The question is:  Why does God allow this sort of thing to happen to those who put their trust in Him?  We were given the answer in last week’s Epistle reading from Peterson’s The Message(Ro 5:3-5):  We continue to shout our praise even when we’re hemmed in with  troubles [suffering], because we know how troubles can develop passionate patience in us [patient endurance], & how patience in turn forges the tempered steel of virtue [character], keeping us alert for whatever God will do next.  In alert expectancy [hope] such as this, we’re never left feeling shortchanged.  Quite the contrary—we can’t round up enough containers to hold everything God generously pours into our lives thru the Holy Spirit!  In other words, God allows us to undergo suffering [like the Chinese CoronaVirus and its attendant quarantine] because our patient endurance of it molds and shapes our character.  Unless we get really angry with God, it makes us more dependent on Him.  We become acquainted with the Holy Spirit and we learn to listen to His voice for guidance.  As a result, our faith deepens.  Charles Simeon admitted he had a terrible temper and a sharp tongue prior to his 12 year struggle with the resistance at Holy Trinity Church.


3.)Our Gospel lesson relates the story of the man born blind.  What might his testimony have to tell us about facing fear?  For one thing, he’s cheeky, gutsy, and grateful.  Prior to meeting Jesus, he is an adult who has had to beg for his living.  Imagine never, ever having seen colors or dimensions; or not being able to observe the behavior of people or their facial expressions.  What about missing out on perceiving your mother or your father’s faces?  He encounters Christ and receives sight, for the first time ever. Wow!  What joy!  Though he might now have some concerns about how to make a living, on the whole, this is something to be thrilled about!

However, look at the response of the others around him:  Some of his neighbors doubt his identity and his healing.  The Pharisees grill him.  Like police with a suspect under a naked light bulb, they demand to know, “Who healed you?”  “Why was the One who healed you working on the Sabbath?”  In other words, they are trying to discern, “Is Jesus a good guy or a sinner?”  They don’t believe the man’s own account, so they call his parents.  Now, these parents are shrewd.  They know the attitude of Pharisees toward Jesus, and they’ve heard that the Pharisees are throwing Christ-followers out of the synagogue,.  So they refuse to commit themselves and send the issue back to their son:  “Hey, don’t ask us!  He’s a grown up!  Ask him!”  The Pharisees call the man back again, and want him to renounce Christ.  He won’t do it! [Good for him!]  Essentially he says, “This is my story and I’m sticking to it…I’m sticking with Him too!  And then they do excommunicate him.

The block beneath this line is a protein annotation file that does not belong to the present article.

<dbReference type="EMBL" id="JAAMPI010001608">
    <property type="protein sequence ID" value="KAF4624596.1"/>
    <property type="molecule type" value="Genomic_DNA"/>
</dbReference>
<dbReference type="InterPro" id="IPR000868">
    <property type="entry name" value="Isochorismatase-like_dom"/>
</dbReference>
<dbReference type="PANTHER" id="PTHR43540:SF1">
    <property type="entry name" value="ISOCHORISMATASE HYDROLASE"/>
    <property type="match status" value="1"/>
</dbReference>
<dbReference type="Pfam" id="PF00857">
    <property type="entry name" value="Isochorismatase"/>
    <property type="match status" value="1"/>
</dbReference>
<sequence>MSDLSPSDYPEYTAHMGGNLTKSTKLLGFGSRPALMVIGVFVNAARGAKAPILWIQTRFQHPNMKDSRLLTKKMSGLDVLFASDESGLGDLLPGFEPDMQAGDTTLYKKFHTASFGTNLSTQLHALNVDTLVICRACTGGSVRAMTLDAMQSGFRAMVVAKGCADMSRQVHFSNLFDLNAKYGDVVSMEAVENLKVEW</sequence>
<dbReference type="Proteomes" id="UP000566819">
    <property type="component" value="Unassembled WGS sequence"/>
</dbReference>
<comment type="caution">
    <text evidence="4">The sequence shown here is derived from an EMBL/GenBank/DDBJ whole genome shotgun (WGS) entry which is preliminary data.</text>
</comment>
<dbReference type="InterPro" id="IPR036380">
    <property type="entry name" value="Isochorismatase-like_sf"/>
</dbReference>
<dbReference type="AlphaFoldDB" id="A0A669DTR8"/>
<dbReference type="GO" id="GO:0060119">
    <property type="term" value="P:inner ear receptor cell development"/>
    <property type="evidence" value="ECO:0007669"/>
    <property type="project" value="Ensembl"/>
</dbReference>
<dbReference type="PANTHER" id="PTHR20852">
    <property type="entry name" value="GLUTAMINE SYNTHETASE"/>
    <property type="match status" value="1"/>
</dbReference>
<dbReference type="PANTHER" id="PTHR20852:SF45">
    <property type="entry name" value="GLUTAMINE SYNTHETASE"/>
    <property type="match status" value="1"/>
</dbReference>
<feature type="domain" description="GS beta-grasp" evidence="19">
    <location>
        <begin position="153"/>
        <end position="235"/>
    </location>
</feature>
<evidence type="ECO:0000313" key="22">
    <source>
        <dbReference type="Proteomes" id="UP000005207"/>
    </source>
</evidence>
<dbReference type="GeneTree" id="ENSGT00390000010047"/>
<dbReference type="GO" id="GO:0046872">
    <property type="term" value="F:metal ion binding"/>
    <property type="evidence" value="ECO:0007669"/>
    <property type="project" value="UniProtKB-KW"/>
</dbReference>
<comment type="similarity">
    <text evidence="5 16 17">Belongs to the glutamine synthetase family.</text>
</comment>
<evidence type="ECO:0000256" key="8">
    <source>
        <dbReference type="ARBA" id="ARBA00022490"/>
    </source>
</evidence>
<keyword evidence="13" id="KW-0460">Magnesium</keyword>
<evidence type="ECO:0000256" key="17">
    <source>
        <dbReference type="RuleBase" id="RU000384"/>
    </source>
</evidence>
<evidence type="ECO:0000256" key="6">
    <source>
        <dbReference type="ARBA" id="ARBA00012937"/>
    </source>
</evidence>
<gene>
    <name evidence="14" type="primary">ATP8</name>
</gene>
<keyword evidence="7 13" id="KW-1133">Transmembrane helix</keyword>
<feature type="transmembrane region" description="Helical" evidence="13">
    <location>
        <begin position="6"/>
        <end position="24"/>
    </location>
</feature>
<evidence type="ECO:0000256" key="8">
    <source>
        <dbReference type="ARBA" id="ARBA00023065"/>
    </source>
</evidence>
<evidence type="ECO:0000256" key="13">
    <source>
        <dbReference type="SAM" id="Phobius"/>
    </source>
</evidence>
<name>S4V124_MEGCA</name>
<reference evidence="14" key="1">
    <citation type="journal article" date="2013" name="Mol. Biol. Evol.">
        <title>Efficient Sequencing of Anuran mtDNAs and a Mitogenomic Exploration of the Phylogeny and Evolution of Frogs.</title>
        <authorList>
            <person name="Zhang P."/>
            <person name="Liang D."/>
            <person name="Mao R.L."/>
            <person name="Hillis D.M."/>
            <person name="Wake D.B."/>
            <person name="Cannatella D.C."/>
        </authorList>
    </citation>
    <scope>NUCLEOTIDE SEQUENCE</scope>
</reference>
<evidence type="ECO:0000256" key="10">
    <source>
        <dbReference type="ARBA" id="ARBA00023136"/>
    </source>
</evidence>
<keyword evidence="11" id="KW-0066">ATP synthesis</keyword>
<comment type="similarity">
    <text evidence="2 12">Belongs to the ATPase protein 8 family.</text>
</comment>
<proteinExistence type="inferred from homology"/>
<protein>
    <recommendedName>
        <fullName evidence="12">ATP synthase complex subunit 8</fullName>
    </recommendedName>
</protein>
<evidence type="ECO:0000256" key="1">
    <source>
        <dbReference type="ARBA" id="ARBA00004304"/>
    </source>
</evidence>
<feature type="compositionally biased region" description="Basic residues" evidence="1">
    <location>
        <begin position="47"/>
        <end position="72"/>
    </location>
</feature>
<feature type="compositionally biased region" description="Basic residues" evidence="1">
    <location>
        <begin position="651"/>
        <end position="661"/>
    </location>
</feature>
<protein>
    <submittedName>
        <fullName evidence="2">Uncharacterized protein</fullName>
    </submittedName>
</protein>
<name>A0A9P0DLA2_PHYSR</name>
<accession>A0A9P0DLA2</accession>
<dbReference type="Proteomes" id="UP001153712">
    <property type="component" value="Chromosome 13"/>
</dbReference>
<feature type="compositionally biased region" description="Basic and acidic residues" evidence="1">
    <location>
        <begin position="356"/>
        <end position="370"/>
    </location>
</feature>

This man is very brave in the face of economic and social ruin.  Excommunication from the synagogue in those days meant you were a pariah.  You could not talk with practicing Jews; you would not be invited to their homes; you had no way to make a living nor to worship God.  Yet this guy braves it all.  His reward?  He gets to see and he gets to see Jesus!

Truthfully, how much do we have to fear from the Virus?   In Whom do we trust?

When we consider the examples of Charles Simeon, from history, & of King David and the man born blind from our Scriptures, we are encouraged to Take heart!  The spiritual temptation, when we go through hard times, is to cringe,  to withdraw, and to lose faith in God’s power or desire to act on our behalf.  These individuals each urge us to keep our faith and keep our heads!  We want to trust in our God and in His loving protection of us.  We want to remember that our God uses hard times—like what we are going through now–to improve & refine us:

  • He knocks off our prickly edges, and hammers out our imperfections;
  • He molds and shapes us into the image of Jesus;
  • He softens our hearts and helps us to love as He does.

So, as Moses writes (Deuteronlmy 1:29), let us remember, Do not be terrified, do not be afraid [of the virus].  The Lord will fight for you!  Let’s remember to keep the faith and not surrender to fear.  Thanks be to God who gives us the victory through our Lord, Jesus Christ. Amen. 

Copyright 3/22/20201 Rev. Dr. Sherry Adams